The yard was paved with old tiles, the remains of an old room. Dad kept his barbells in the yard which he used to keep fit. My, did his face go red! Mum had her washing line there and there was also an old table which we used to cover with a sheet and use as a tent or pirate’s ship.

The house was plain but we enjoyed living there. It was flat roofed, with green slatted window shutters to keep out the sunlight and therefore keep the house cool in the summer. At night the shutters were closed to keep the house secure.

Nearby were many Nissen huts belonging to the Air Ministry. In one, some carpenters worked and we would watch them sawing and planing the wood. I still remember the sweet fresh smell of the wood shavings and sawdust.
One day the carpenters were teasing us and I hit one of them with Joey my lovely brown Teddy bear. Unfortunately one of his glass eyes fell out and although we searched amongst the shavings, Joey remains one eyed to this day.

Sometimes we would venture onto the edge of the aerodrome and see the weather balloon waving in the wind. Dad told us it was used to help the aeroplanes land as it showed which way the wind blew. Sometimes there would be propeller planes waiting on the runway and vehicles with black and white squares on them. There was also a control tower, used to direct the aircraft. Strangely I could never get excited about the aircraft so can’t remember their names. (We still have some photographs left of them.). The terrain was parched and scrubby with no trees and we were careful not to wander too far on to the airfield as that was off limits to us for obvious reasons.

When it was too hot to play out side we used our dressing up box. Mum encouraged us to be creative and use our imagination. We enjoyed many books and our parents read us stories from the classics so we would re-enact them, dressing up as princes, princesses, pirates, Sinbad the Sailor, Robin Hood or Arabian dancing girls.
Mum let us use her outdated clothes; her wedding veil and train, belts, gloves, scarves and hats, costume jewellery and necklaces. An old green rain hat was changed into a Robin Hood hat with an added pheasant’s feather, a crimson velvet hat became a princes’ headgear and my father’s old scout’s hat reshaped into cowboy hat.
We had no near neighbours and very few children to visit and no T.V, so we had to keep ourselves amused. I liked to paint so I would enter a colouring competition every week run by a local paper and although mum said it was good, I never won. She encouraged us to draw, play board games and cut out things and I learnt to do some simple sewing.
We did have a small bakelite wireless, so mum and dad listened to the news and dance band music which they loved. I suppose they also listened to the old radio programmes at night time when we were asleep.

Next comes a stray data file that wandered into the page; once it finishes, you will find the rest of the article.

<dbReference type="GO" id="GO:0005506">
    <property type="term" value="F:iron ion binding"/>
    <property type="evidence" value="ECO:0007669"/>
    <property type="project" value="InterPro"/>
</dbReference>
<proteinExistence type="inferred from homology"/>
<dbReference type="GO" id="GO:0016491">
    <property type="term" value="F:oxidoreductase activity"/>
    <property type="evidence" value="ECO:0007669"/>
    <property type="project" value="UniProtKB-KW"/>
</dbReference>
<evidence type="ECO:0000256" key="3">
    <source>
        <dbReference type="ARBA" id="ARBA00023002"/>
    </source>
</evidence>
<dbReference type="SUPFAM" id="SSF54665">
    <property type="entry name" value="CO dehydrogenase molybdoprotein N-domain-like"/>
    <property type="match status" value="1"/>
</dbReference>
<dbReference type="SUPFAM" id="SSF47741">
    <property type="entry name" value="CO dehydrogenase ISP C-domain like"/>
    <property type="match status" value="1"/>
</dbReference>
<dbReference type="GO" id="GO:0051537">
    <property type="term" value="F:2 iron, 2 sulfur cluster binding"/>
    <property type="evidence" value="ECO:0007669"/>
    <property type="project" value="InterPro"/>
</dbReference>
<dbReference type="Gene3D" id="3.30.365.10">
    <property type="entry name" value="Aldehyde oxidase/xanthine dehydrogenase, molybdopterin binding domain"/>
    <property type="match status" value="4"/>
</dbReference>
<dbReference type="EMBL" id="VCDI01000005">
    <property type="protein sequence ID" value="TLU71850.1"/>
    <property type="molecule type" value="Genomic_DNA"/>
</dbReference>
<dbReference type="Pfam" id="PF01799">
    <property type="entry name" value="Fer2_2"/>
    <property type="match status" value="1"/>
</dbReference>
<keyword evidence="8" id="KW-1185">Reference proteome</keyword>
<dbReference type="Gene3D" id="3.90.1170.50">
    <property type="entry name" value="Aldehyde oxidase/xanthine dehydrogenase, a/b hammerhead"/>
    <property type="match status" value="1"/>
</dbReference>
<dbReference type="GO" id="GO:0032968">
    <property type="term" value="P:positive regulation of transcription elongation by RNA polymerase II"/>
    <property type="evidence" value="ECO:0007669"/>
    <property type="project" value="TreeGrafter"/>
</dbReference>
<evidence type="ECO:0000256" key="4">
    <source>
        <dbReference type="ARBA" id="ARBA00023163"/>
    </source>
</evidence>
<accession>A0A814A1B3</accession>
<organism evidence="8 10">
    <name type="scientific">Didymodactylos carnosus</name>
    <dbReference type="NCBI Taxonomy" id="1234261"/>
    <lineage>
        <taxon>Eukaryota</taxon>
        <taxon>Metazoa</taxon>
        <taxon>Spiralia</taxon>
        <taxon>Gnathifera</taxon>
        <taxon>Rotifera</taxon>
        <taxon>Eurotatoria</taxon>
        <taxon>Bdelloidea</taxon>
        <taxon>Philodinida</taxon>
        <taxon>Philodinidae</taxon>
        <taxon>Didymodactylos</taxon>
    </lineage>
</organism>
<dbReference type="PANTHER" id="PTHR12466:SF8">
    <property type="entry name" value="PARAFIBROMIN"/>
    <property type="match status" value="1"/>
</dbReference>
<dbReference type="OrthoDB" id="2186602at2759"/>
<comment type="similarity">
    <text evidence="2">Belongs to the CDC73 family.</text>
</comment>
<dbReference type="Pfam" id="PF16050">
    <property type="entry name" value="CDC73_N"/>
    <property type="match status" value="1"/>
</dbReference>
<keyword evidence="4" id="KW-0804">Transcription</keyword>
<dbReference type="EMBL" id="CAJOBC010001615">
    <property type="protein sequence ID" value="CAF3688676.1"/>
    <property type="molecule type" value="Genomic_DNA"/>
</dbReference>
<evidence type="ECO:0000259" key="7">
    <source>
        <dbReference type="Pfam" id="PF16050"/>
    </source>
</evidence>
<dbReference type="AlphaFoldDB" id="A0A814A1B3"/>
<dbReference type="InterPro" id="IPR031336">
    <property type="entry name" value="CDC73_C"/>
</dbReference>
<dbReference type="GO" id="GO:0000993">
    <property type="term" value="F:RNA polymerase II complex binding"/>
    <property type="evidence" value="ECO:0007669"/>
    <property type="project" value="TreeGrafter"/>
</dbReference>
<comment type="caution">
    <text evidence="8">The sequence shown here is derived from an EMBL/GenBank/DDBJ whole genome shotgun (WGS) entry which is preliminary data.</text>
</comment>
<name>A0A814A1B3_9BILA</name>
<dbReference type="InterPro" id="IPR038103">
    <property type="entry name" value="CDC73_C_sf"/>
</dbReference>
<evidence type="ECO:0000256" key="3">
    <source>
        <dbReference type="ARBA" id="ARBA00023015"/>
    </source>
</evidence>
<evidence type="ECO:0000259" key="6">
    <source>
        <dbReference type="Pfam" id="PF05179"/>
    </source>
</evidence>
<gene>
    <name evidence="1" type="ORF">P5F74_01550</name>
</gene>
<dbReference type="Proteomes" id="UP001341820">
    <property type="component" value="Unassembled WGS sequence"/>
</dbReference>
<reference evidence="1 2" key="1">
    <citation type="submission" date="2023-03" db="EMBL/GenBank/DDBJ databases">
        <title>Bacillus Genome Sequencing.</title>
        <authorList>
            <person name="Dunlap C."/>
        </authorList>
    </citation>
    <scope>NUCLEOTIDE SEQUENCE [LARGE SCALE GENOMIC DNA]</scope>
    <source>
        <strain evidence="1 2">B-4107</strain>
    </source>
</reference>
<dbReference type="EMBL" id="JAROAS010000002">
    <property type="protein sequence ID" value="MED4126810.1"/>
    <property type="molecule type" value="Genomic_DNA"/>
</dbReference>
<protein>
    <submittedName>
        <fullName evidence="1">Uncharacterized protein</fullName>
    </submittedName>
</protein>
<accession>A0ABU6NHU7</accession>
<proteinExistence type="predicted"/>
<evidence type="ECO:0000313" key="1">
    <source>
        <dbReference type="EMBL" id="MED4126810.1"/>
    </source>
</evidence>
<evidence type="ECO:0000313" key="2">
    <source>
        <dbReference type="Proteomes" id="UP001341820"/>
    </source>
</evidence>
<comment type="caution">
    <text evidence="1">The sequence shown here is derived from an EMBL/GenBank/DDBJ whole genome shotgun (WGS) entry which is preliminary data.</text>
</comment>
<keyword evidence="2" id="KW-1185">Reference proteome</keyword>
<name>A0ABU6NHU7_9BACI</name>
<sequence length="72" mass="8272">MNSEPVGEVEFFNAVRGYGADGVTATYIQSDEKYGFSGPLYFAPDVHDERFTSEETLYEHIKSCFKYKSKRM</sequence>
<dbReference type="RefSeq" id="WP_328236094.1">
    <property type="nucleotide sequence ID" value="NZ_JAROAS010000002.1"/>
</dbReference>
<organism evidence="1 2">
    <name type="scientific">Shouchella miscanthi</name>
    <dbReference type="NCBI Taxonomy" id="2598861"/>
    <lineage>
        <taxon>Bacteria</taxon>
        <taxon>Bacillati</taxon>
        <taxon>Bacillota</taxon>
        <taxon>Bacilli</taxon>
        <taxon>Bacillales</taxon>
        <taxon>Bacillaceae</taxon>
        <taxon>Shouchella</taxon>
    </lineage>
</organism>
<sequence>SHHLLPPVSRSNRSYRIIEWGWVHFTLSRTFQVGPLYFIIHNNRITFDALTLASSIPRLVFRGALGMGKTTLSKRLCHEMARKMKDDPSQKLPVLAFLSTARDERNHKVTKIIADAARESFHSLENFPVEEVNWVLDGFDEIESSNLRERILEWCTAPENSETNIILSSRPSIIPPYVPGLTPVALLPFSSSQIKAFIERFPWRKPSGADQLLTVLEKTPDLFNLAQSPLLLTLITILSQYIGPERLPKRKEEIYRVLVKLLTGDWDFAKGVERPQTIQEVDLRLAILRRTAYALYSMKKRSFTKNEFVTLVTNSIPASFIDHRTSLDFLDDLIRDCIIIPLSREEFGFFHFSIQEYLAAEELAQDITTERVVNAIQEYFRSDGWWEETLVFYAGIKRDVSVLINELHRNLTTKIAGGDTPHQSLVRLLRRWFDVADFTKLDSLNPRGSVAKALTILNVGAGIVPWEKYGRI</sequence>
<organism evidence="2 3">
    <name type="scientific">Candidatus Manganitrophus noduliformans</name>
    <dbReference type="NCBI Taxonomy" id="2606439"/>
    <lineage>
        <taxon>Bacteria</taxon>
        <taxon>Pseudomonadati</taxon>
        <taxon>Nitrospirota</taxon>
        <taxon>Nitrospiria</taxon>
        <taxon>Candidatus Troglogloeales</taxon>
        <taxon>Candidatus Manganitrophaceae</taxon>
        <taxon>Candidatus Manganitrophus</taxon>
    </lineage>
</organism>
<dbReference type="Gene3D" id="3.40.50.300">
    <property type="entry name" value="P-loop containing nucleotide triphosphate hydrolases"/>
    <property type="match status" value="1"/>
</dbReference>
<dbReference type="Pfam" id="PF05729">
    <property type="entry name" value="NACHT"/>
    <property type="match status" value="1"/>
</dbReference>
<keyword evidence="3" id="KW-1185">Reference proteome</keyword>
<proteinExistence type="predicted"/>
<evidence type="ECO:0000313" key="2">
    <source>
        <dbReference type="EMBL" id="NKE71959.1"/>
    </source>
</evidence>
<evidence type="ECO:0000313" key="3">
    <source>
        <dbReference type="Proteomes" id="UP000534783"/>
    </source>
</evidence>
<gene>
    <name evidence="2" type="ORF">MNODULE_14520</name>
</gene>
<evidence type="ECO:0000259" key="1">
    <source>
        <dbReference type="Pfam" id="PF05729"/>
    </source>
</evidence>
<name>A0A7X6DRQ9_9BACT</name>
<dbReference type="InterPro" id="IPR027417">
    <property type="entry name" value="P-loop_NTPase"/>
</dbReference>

Hal-Far was a fair distance from the nearest village, Birzebuggia, so we had to get a local bus. At first we could use the Navy transport until civilians were excluded from its use. Sometimes we would get a free lift in a large Bedford truck belonging to the Air Ministry.
In Birzebuggia, mum would buy her meat from Mr. Cameleri, the butcher. There were a few little shops for provisions, a shoe menders and bric a brac shops for ribbons and hair slides. Luckily, a tradesman with a donkey cart called at the house with fruit and vegetables, selling juicy water melons, oranges, bananas, grapes, tomatoes, potatoes and cabbages. Mum also bought spinach which Ginny and I didn’t like, although mum said it made Popeye the Sailor man very strong. I didn’t care, I didn’t want to be strong.
A baker also called with a large basket of bread and cakes. The cakes were very sweet and coated with icing sugar. At first we ate lots as we had been rationed during the war and sugar was difficult to get but we soon were sick of the sweetness.
There were no large shops nearby so my mother had to carry everything back from the village to the house. I suppose dad bought some of the heavier items from the NAAFI, a shop for the service people.

There was no rationing in Malta after the war. Malta had suffered much during the siege and the bombing and was awarded the George Cross for its bravery. Also there had been very little food available so Malta was allowed many of the luxuries that were still unavailable in England.

My mother bought extra provisions and stored them away in a cupboard so we could take them back to England when we returned. Sometimes we would play shops with them — tins of evaporated milk, Libby’s, with pictures of cows on the labels, Carnation and Ideal milk, blue packs of sugar, tins of jam and sweetened condensed milk. Later she collected metal biscuit tins, filled them with her stores, and later crated them up to take them back to England on the ship.
Milk was not delivered so we had to use tinned milk which we diluted for ordinary use. I loved the condensed milk as it was very sticky and sweet. Sometimes we had it spread on bread or if mum wasn’t looking I’d lick the spoon.